When we formed the department, we believed that staffing with home-based employees would offer a number of benefits beyond recruiter casual. It allowed us to provide better and more flexible support with the natural ebb and flow of our multiple businesses. And of course, we were able to reduce expenses—an undeniable advantage.

To have a successful virtual organization, we need the highest levels of engagement and a team that gives 120%. Our mission, vision and values are clear:

We value our customers, team work and innovation, and celebrate best practices while measuring and rewarding results.

We also need to be deliberate and intentional about building engagement and facilitating communications and team relationships to prevent some of the feelings of isolation and being disconnected that can occur when working remotely. Our culture of recognition is best illustrated by the huge number of appreciation cards and other forms of recognition team members give to one another.

Enter the water cooler. When you work in a brick and mortar environment, you have water cooler time to catch up with colleagues. Working virtually, we have water cooler time too. As part of our weekly meeting, we connect virtually and share news and pictures of life events and personal stories of interest—the birth of a new baby, or training for a half-marathon, or even running into President Obama on a vacation to Washington DC. Have you tried a virtual baby and wedding shower, or a virtual holiday party or even recognition celebrations? Our team likes to party. A themed “Party-in-a-Box” delivered to each doorstep whose contents is always a surprise adds to the fun and games we enjoy together via an interactive team webinar experience. As we are laughing together through the games, yummy snacks, raffles, and prizes—for a moment it is easy to forget that our team is located in 38 different states across the country. And best is that the dress is Recruiter Casual, fuzzy slippers, optional.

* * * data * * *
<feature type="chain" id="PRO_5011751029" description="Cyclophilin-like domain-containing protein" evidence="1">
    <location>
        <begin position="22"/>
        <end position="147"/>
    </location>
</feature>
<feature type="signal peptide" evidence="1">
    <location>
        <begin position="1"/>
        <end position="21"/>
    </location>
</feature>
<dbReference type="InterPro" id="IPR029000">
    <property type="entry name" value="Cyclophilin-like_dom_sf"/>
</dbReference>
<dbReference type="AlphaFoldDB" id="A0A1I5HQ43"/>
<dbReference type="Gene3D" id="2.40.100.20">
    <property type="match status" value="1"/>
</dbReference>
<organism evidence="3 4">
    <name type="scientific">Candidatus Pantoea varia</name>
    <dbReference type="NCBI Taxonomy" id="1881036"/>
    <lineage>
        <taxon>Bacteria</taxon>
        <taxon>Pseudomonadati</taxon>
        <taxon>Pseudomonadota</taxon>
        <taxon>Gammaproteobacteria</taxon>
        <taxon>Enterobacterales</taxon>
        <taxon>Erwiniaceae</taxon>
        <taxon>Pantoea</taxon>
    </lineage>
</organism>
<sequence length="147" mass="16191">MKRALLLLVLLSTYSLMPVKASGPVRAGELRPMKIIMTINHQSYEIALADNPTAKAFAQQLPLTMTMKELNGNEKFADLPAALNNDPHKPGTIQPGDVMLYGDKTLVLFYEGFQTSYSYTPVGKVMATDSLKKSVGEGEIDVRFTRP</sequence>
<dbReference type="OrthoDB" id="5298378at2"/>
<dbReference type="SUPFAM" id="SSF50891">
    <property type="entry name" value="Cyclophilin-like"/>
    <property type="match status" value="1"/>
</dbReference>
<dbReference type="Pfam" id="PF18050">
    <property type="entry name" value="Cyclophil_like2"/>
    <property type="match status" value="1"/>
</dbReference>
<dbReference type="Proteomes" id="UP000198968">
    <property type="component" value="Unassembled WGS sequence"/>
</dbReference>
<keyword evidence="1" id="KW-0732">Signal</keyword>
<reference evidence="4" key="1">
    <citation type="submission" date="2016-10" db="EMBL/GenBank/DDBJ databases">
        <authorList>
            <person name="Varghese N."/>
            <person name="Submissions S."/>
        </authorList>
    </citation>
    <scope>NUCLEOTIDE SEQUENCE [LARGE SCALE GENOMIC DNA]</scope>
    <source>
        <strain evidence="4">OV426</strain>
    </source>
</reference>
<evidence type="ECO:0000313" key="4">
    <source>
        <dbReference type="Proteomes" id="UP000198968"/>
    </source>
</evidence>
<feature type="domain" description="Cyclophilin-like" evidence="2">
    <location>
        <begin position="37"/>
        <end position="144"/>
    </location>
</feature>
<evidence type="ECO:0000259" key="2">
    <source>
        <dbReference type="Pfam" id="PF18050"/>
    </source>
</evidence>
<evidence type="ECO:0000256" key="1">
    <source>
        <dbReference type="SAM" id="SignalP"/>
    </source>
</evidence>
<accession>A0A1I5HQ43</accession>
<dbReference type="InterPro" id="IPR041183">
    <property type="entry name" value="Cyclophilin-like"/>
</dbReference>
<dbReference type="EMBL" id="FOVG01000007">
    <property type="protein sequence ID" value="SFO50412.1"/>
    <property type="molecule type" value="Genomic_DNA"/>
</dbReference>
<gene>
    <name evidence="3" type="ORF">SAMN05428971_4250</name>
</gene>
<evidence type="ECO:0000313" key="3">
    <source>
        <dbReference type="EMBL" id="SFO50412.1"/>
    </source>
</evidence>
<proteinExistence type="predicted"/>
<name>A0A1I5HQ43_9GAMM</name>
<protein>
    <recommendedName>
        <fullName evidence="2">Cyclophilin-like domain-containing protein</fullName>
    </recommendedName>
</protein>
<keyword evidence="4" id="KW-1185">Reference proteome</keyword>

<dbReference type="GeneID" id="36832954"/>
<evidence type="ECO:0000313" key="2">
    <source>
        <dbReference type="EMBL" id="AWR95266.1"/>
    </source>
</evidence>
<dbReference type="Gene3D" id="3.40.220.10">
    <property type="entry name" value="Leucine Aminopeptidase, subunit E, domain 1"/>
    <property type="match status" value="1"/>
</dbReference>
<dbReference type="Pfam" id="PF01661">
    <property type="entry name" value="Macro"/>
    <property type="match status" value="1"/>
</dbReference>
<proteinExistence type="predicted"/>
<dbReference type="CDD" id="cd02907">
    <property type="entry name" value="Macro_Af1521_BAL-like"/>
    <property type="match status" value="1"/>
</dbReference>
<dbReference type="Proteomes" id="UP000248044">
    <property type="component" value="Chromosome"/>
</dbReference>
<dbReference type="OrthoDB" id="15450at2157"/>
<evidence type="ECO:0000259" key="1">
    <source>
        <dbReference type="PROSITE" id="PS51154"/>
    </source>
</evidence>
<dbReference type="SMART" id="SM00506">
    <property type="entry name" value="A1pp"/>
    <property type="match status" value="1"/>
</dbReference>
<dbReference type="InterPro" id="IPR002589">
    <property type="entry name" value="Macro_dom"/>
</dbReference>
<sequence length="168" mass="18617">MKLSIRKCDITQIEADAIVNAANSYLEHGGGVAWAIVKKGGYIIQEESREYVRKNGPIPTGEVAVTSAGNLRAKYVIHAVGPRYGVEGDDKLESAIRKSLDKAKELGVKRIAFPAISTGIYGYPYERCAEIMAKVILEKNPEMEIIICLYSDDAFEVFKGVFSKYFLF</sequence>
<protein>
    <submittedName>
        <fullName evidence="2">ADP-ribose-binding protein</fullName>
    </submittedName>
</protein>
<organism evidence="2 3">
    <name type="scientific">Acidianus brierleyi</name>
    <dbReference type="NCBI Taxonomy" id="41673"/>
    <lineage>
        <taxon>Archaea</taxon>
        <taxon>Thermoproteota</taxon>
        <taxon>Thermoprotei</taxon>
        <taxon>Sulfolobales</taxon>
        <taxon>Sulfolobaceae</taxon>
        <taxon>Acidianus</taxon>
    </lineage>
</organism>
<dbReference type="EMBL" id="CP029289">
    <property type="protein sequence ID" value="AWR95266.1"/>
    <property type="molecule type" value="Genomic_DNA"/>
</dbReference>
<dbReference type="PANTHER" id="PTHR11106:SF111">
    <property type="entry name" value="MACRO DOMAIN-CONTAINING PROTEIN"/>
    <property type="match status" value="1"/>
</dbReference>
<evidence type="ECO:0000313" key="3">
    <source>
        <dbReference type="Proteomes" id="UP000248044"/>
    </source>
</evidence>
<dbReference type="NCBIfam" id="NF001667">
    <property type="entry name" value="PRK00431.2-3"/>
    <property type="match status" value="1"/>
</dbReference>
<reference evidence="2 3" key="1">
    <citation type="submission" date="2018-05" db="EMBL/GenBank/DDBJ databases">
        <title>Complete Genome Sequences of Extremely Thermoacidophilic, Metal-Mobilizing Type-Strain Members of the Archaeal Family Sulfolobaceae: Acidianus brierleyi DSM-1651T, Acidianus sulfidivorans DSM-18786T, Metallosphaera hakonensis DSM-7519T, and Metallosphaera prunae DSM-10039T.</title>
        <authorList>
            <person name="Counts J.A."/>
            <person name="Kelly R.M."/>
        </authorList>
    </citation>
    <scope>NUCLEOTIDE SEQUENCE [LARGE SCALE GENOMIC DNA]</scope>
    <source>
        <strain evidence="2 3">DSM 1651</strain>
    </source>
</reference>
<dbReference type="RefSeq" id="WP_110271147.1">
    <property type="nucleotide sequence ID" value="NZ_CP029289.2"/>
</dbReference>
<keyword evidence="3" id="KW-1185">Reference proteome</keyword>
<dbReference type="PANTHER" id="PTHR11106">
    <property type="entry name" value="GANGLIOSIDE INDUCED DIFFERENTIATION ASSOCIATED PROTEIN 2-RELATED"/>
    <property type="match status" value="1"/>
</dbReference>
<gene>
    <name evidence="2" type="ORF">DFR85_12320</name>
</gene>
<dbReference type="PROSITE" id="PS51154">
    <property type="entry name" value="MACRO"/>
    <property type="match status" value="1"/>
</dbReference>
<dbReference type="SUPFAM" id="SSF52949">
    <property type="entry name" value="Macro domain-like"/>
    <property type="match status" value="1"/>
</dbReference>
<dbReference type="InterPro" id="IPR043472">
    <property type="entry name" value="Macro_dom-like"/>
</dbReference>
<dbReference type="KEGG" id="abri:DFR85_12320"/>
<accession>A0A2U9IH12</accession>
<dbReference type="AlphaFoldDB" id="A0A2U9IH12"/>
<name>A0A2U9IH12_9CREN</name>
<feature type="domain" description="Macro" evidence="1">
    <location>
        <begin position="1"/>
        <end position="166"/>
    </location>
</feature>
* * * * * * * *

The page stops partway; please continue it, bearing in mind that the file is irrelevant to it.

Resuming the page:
While it’s natural to connect to one another in a live workplace, you have to be very intentional in a virtual environment. It takes more effort, but it is certainly possible to have the same, if not a greater, level of engagement.

Oh, one other thing. Most offices don’t allow pets in the workplace, but in your home office, roaming animals are a force to be contended with. I have not yet come to grips with Max, my cat, who loves hanging out on my keyboard. If you do have tips on how I can take back keyboard ownership I look forward to hearing them when I come to #truLondon.

I’m really looking forward to joining Arie’s track on virtual working. There is a lot to learn from this story, and I’m really keen to explore how you can make it work. Hope you can join us on the 16′th – 18′th Feb.


Arie Ball